One of the sun scouts among the instruments is the PHI double telescope, which was developed and built under the direction of the MPS. Among other things, the magnetic fields in the outer layers of the sun will be measured. While one partial telescope will keep an eye on the entire solar ball, the other will look at individual regions on the sun and can thus make magnetic structures with a size of only 200 km visible at the point closest to the sun. “The magnetic fields of the sun are the key to its changeable nature”, says Solanki. “Only with their help can we understand the processes that generate the solar wind and accelerate it into space”.

PHI will also be able to take a look inside – at least indirectly. The instrument will determine the speed at which the plasma on the surface of the sun moves towards or away from the observer. This will allow conclusions to be drawn about how the plasma propagates in the deeper layers of the sun – and thus provide access to the regions in which the alternating magnetic fields of the sun are generated.

The MPS is also contributing to three other solar orbiter instruments that will look at the sun. EUI will investigate the extremely short-wave ultraviolet radiation from the sun. This has its origin in the corona, the outer atmosphere of the sun, and makes it possible to study the fine structure of this gas envelope. The corona is also the focus of SPICE (Spectral Imaging of the Coronal Environment). The spectrograph will split the light from this region into its individual wavelengths and search for information about the regions of origin of the solar wind.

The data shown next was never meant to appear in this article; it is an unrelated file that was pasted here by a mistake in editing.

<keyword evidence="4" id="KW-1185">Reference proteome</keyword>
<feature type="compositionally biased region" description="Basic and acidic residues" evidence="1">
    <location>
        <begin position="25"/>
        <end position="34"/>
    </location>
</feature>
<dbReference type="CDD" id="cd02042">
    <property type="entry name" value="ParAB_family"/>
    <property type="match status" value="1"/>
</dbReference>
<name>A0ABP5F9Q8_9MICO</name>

Metis will establish the connection between the solar atmosphere and the inner heliosphere. The coronagraph will make the area around the sun – which reaches up to two million kilometres into space – visible. In this way, researchers can observe how the solar wind particles behave at the onset of their long journey through the solar system.

A view into the opening of the solar orbiter telescope PHI in the clean rooms of the MPS.

Like all instruments on board Solar Orbiter that look to the sun, they are concealed behind a robust shield that will protect the inside of the probe from radiation and heat. The instruments can only look out through small “peep holes”, the doors of which are opened during the observation phases. The heat shield will reach temperatures of up to 500°C at the point of its orbit closest to the sun.

The flight towards the sun will only be possible through multiple passages by the Earth and Venus. The probe will thus gain momentum and be catapulted into a strongly elliptical orbit. The spaceship will also use the thrust from these encounters to gradually leave the plane in which the planets orbit the sun. Towards the end of the seven-year mission, the orbit of the Solar Orbiter will be at an angle of 24° to this plane. If the mission can be extended, an angle of 33° will be achieved.

“So far, all solar missions have observed their research object within the Earth’s orbital plane – and looked at the Sun’s belly, so to speak”, explains MPS scientist Hardi Peter, senior member of the SPICE team. In principle, this does not differ from the perspective offered by terrestrial solar telescopes. Only Solar Orbiter will be able to manage the change of perspective and thus a view of the higher latitudes of our star. There, in the polar regions, the solar wind constantly flows into space at particularly high speed. These areas are also regarded as the key to understanding the solar magnetic field.

BK